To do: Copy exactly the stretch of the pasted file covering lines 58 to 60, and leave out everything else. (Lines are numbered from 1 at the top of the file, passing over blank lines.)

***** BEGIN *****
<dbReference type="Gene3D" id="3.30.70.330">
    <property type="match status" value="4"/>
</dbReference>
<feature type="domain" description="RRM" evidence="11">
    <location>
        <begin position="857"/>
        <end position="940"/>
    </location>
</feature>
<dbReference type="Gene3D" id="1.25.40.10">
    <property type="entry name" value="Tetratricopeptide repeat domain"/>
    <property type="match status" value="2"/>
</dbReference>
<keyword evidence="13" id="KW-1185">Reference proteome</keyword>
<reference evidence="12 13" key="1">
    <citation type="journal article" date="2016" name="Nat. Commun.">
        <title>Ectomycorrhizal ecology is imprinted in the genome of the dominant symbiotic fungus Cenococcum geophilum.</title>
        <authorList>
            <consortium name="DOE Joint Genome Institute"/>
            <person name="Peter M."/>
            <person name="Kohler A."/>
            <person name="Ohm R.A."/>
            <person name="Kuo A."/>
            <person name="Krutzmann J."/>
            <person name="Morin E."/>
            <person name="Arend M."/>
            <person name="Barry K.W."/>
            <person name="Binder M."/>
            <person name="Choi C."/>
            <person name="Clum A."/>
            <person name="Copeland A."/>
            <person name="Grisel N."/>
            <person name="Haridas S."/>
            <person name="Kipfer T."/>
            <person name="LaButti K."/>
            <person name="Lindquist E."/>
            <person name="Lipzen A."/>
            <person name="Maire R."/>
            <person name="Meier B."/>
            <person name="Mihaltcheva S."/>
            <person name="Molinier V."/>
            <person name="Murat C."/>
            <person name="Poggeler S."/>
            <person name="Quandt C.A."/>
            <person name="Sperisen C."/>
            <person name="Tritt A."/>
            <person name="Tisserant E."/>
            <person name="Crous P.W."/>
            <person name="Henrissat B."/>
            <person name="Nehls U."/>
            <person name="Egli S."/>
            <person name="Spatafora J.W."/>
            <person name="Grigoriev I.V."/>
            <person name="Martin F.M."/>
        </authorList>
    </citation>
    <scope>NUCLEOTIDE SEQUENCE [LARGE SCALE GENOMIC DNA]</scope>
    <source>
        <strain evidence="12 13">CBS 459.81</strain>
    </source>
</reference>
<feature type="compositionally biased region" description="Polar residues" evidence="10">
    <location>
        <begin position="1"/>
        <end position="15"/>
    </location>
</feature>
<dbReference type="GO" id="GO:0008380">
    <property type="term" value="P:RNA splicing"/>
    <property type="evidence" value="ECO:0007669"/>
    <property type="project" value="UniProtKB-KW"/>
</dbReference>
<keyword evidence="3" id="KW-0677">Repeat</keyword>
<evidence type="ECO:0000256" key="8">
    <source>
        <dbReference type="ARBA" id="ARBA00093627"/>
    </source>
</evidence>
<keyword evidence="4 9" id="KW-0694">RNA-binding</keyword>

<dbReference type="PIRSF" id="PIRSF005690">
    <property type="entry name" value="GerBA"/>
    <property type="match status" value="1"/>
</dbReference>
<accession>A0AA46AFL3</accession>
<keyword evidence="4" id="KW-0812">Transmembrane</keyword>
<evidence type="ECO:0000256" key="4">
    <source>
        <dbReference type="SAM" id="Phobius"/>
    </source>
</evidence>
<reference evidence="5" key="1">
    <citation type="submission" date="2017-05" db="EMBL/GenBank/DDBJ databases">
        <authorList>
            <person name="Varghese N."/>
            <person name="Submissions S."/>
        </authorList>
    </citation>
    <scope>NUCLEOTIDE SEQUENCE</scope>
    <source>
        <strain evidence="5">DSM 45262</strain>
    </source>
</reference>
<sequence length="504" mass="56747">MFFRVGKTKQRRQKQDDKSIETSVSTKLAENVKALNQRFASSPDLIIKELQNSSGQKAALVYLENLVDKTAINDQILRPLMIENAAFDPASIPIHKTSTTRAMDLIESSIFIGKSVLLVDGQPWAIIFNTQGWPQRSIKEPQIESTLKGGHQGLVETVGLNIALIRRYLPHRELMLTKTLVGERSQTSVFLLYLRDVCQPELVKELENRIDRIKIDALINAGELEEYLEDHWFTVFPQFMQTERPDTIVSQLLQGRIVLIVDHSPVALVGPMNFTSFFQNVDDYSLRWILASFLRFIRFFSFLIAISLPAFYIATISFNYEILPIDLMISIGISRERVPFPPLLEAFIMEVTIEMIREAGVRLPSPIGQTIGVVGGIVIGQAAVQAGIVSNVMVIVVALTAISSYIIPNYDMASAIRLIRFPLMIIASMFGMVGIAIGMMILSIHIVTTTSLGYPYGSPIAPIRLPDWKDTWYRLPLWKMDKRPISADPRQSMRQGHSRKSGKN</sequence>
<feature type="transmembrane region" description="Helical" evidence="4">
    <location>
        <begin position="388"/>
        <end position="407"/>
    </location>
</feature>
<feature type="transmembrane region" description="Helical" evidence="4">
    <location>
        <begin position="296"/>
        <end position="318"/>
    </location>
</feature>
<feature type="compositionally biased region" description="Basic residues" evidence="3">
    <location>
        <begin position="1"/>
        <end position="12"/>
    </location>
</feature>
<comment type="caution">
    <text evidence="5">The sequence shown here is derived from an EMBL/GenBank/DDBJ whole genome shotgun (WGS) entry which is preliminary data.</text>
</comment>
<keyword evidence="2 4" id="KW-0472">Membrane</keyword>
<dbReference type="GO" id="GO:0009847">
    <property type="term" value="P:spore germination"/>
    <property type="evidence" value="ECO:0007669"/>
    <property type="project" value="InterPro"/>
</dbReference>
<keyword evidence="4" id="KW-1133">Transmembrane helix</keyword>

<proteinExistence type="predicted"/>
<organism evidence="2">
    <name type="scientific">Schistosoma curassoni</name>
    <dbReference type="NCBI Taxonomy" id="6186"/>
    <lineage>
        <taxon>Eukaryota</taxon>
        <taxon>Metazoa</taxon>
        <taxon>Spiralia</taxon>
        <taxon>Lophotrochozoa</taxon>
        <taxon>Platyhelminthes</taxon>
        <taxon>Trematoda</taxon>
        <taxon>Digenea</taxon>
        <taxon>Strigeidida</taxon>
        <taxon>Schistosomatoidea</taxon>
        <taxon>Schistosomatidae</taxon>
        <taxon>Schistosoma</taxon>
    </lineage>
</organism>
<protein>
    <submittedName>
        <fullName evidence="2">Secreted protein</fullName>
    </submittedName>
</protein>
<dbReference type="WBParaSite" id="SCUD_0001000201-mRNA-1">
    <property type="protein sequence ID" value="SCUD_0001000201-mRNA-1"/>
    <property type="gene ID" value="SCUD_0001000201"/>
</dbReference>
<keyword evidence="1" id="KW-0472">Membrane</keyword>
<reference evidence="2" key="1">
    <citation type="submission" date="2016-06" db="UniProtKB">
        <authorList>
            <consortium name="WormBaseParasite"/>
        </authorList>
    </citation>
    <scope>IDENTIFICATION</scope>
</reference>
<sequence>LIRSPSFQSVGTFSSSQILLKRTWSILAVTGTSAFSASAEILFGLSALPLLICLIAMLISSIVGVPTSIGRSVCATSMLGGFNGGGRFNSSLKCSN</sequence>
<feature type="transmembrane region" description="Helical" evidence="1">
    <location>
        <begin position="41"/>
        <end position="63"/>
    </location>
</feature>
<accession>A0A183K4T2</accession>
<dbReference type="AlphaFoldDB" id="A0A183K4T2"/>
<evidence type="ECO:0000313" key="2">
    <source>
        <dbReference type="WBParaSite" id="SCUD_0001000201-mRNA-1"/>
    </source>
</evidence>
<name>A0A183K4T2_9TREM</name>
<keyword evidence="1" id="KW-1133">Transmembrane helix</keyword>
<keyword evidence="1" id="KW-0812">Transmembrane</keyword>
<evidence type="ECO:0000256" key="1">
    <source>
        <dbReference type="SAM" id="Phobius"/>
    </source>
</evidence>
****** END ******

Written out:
    <source>
        <strain evidence="12 13">CBS 459.81</strain>
    </source>